By Adriano Allegrini
Exploring a potential acquisition is an exciting time for organizations: get out of your day job, poke around other companies’ “secrets” and feel the camaraderie in the war room. This is likely as close as it gets to the exciting vision of “working” that we had as children. The stakes are high, decisions are being made at a fast and furious pace!
Yet it’s interesting that this environment breeds optimistic scenarios as it is a well-known fact that most acquisitions eventually fall short of the original acquisition cases. If you want to avoid contracting a bad case of acquisition “deal fever,” which can often lead to overpaying, stay abreast of a few common issues when evaluating a potential acquisition:
- Acquisitions are often incorrectly used as quick fixes for structural problems, or a way for management to buy time and reset their targets. This generates an internal bias to get the transaction done.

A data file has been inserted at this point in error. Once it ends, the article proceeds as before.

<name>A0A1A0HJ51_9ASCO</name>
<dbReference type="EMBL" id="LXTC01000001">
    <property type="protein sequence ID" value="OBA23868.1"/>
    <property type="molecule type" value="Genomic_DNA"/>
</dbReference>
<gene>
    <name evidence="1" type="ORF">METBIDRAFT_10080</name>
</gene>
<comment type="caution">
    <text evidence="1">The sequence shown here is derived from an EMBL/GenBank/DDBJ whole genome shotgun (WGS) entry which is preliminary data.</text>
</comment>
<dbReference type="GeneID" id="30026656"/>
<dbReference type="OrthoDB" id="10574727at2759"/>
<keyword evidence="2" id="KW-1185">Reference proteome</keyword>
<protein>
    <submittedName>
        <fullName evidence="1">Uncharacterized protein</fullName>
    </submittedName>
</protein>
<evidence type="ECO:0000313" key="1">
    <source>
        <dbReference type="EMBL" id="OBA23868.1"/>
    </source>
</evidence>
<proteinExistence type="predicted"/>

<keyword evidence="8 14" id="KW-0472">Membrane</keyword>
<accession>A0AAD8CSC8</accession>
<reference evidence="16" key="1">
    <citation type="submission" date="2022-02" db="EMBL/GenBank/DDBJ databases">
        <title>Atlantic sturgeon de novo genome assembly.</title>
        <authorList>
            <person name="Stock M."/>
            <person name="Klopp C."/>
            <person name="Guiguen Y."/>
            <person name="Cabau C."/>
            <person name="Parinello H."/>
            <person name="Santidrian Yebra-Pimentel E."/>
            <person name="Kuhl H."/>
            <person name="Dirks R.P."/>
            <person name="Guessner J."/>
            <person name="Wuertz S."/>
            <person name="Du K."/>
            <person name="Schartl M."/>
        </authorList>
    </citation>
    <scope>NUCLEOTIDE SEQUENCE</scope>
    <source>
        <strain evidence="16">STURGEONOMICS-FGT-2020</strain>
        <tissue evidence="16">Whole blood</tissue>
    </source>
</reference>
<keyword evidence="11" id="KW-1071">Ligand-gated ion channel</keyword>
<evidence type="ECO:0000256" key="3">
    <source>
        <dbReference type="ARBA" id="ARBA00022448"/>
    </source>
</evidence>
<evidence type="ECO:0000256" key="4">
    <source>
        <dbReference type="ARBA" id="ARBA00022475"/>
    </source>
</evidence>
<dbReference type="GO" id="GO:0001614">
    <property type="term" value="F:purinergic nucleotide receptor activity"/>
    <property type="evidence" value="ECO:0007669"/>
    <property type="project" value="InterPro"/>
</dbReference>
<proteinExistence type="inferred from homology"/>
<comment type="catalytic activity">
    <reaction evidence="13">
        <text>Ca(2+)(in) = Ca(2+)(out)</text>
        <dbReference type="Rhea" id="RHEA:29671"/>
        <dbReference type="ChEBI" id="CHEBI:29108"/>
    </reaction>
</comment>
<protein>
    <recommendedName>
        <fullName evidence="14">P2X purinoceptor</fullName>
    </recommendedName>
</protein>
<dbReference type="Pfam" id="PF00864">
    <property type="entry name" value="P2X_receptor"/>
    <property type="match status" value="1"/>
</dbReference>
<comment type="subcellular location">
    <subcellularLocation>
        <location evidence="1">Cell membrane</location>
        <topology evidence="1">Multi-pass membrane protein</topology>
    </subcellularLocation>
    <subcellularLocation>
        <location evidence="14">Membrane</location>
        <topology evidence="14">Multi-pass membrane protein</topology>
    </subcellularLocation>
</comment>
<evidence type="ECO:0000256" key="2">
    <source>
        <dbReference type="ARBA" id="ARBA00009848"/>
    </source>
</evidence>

- The amount of effort necessary to move a transaction along generates inertia and inertia leads to bad deals. The longer you evaluate a deal and the more you invest in the transaction, the greater the “group think” momentum and the less likely someone at the table will point out problems. Raising concerns is often perceived as a vote for scrapping all the resources that have already been invested.
- Our own advisors can create external pressure to get a deal done. You should remember that your advisors’ incentives are not aligned with your company’s: bankers only get paid if a deal (any deal!) happens. Consultants want to help you integrate the new operation if a deal (any deal!) happens.
- Finally, our internal assessment of our capabilities and competencies and of the risks and complexity of integrating the acquisition can be too rosy. This can lead to many post-merger issues such as: inability to capture synergies, failure to integrate in a timely manner, inability to retain the acquired team, etc.
Managing these elements can be done by creating the appropriate level of counter-pressure:
- Combat the momentum and internal bias by encouraging your team to speak up and making sure everyone involved understands that it’s OK to walk away from the deal.
- Handle the external pressure by applying a healthy amount of skepticism to the advice you are receiving. Is this good for our company, for the deal, or both?
- Be systematic about looking into risks and downsides, sometimes even going as far as nominating a Devil’s Advocate or a counter-deal team.